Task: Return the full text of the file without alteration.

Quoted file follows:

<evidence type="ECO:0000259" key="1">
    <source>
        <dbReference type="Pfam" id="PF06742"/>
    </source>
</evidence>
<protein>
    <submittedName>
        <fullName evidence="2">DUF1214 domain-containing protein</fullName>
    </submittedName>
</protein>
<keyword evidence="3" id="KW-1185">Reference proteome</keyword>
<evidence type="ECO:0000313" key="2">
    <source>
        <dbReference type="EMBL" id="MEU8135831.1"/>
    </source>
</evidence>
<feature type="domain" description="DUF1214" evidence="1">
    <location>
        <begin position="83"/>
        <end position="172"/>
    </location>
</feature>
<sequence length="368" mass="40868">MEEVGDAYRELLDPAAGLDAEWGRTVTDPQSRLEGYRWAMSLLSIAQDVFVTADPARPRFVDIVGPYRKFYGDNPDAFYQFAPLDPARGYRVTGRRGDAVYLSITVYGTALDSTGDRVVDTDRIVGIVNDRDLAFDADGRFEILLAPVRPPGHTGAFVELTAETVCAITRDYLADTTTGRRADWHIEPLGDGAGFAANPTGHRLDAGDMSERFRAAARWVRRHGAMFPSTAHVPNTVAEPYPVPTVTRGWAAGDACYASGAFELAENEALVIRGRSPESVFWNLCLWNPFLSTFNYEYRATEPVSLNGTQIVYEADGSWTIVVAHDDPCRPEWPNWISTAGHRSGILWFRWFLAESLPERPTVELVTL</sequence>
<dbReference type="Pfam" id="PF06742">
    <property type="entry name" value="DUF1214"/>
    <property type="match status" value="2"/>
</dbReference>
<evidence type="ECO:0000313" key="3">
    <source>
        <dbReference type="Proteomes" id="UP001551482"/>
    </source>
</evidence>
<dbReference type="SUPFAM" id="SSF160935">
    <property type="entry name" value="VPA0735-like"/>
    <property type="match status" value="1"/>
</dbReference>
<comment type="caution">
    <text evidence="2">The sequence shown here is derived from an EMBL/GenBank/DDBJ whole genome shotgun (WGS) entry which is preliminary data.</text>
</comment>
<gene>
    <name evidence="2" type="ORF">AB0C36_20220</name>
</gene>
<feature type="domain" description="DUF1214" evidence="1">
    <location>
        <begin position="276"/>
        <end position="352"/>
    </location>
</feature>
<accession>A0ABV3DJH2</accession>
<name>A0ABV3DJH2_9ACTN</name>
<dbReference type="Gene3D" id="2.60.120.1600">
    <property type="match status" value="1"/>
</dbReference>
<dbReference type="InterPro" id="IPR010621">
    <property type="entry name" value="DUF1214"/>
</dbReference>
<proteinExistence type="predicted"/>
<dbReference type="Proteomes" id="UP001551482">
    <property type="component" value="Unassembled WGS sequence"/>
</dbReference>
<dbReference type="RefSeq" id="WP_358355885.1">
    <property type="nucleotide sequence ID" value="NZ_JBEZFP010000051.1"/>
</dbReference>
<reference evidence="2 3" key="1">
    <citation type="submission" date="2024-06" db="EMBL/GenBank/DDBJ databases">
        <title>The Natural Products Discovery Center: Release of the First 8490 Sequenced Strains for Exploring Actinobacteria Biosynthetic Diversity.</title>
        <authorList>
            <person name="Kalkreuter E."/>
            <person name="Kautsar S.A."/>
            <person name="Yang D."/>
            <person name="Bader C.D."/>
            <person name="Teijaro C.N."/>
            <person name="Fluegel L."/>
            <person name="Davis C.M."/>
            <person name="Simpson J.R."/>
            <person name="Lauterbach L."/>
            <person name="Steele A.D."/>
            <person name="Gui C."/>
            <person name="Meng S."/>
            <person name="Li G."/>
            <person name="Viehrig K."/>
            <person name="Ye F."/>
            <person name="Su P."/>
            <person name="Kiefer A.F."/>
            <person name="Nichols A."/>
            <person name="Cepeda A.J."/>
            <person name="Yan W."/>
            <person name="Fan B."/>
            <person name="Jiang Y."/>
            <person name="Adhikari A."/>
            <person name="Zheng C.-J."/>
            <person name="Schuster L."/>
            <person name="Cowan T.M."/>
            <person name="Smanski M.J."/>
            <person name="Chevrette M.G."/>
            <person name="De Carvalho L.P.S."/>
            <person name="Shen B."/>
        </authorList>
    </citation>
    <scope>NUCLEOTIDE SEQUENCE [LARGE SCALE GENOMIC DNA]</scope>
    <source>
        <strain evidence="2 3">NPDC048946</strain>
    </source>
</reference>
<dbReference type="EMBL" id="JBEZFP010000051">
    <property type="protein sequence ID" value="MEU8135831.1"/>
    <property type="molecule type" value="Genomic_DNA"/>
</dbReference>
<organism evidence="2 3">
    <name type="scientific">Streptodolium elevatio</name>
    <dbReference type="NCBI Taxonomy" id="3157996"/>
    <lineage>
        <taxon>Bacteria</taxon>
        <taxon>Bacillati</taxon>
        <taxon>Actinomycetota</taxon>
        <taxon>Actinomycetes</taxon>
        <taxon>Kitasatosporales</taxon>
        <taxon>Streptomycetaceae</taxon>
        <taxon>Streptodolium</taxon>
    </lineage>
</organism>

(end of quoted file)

<evidence type="ECO:0000259" key="1">
    <source>
        <dbReference type="Pfam" id="PF06742"/>
    </source>
</evidence>
<protein>
    <submittedName>
        <fullName evidence="2">DUF1214 domain-containing protein</fullName>
    </submittedName>
</protein>
<keyword evidence="3" id="KW-1185">Reference proteome</keyword>
<evidence type="ECO:0000313" key="2">
    <source>
        <dbReference type="EMBL" id="MEU8135831.1"/>
    </source>
</evidence>
<feature type="domain" description="DUF1214" evidence="1">
    <location>
        <begin position="83"/>
        <end position="172"/>
    </location>
</feature>
<sequence length="368" mass="40868">MEEVGDAYRELLDPAAGLDAEWGRTVTDPQSRLEGYRWAMSLLSIAQDVFVTADPARPRFVDIVGPYRKFYGDNPDAFYQFAPLDPARGYRVTGRRGDAVYLSITVYGTALDSTGDRVVDTDRIVGIVNDRDLAFDADGRFEILLAPVRPPGHTGAFVELTAETVCAITRDYLADTTTGRRADWHIEPLGDGAGFAANPTGHRLDAGDMSERFRAAARWVRRHGAMFPSTAHVPNTVAEPYPVPTVTRGWAAGDACYASGAFELAENEALVIRGRSPESVFWNLCLWNPFLSTFNYEYRATEPVSLNGTQIVYEADGSWTIVVAHDDPCRPEWPNWISTAGHRSGILWFRWFLAESLPERPTVELVTL</sequence>
<dbReference type="Pfam" id="PF06742">
    <property type="entry name" value="DUF1214"/>
    <property type="match status" value="2"/>
</dbReference>
<evidence type="ECO:0000313" key="3">
    <source>
        <dbReference type="Proteomes" id="UP001551482"/>
    </source>
</evidence>
<dbReference type="SUPFAM" id="SSF160935">
    <property type="entry name" value="VPA0735-like"/>
    <property type="match status" value="1"/>
</dbReference>
<comment type="caution">
    <text evidence="2">The sequence shown here is derived from an EMBL/GenBank/DDBJ whole genome shotgun (WGS) entry which is preliminary data.</text>
</comment>
<gene>
    <name evidence="2" type="ORF">AB0C36_20220</name>
</gene>
<feature type="domain" description="DUF1214" evidence="1">
    <location>
        <begin position="276"/>
        <end position="352"/>
    </location>
</feature>
<accession>A0ABV3DJH2</accession>
<name>A0ABV3DJH2_9ACTN</name>
<dbReference type="Gene3D" id="2.60.120.1600">
    <property type="match status" value="1"/>
</dbReference>
<dbReference type="InterPro" id="IPR010621">
    <property type="entry name" value="DUF1214"/>
</dbReference>
<proteinExistence type="predicted"/>
<dbReference type="Proteomes" id="UP001551482">
    <property type="component" value="Unassembled WGS sequence"/>
</dbReference>
<dbReference type="RefSeq" id="WP_358355885.1">
    <property type="nucleotide sequence ID" value="NZ_JBEZFP010000051.1"/>
</dbReference>
<reference evidence="2 3" key="1">
    <citation type="submission" date="2024-06" db="EMBL/GenBank/DDBJ databases">
        <title>The Natural Products Discovery Center: Release of the First 8490 Sequenced Strains for Exploring Actinobacteria Biosynthetic Diversity.</title>
        <authorList>
            <person name="Kalkreuter E."/>
            <person name="Kautsar S.A."/>
            <person name="Yang D."/>
            <person name="Bader C.D."/>
            <person name="Teijaro C.N."/>
            <person name="Fluegel L."/>
            <person name="Davis C.M."/>
            <person name="Simpson J.R."/>
            <person name="Lauterbach L."/>
            <person name="Steele A.D."/>
            <person name="Gui C."/>
            <person name="Meng S."/>
            <person name="Li G."/>
            <person name="Viehrig K."/>
            <person name="Ye F."/>
            <person name="Su P."/>
            <person name="Kiefer A.F."/>
            <person name="Nichols A."/>
            <person name="Cepeda A.J."/>
            <person name="Yan W."/>
            <person name="Fan B."/>
            <person name="Jiang Y."/>
            <person name="Adhikari A."/>
            <person name="Zheng C.-J."/>
            <person name="Schuster L."/>
            <person name="Cowan T.M."/>
            <person name="Smanski M.J."/>
            <person name="Chevrette M.G."/>
            <person name="De Carvalho L.P.S."/>
            <person name="Shen B."/>
        </authorList>
    </citation>
    <scope>NUCLEOTIDE SEQUENCE [LARGE SCALE GENOMIC DNA]</scope>
    <source>
        <strain evidence="2 3">NPDC048946</strain>
    </source>
</reference>
<dbReference type="EMBL" id="JBEZFP010000051">
    <property type="protein sequence ID" value="MEU8135831.1"/>
    <property type="molecule type" value="Genomic_DNA"/>
</dbReference>
<organism evidence="2 3">
    <name type="scientific">Streptodolium elevatio</name>
    <dbReference type="NCBI Taxonomy" id="3157996"/>
    <lineage>
        <taxon>Bacteria</taxon>
        <taxon>Bacillati</taxon>
        <taxon>Actinomycetota</taxon>
        <taxon>Actinomycetes</taxon>
        <taxon>Kitasatosporales</taxon>
        <taxon>Streptomycetaceae</taxon>
        <taxon>Streptodolium</taxon>
    </lineage>
</organism>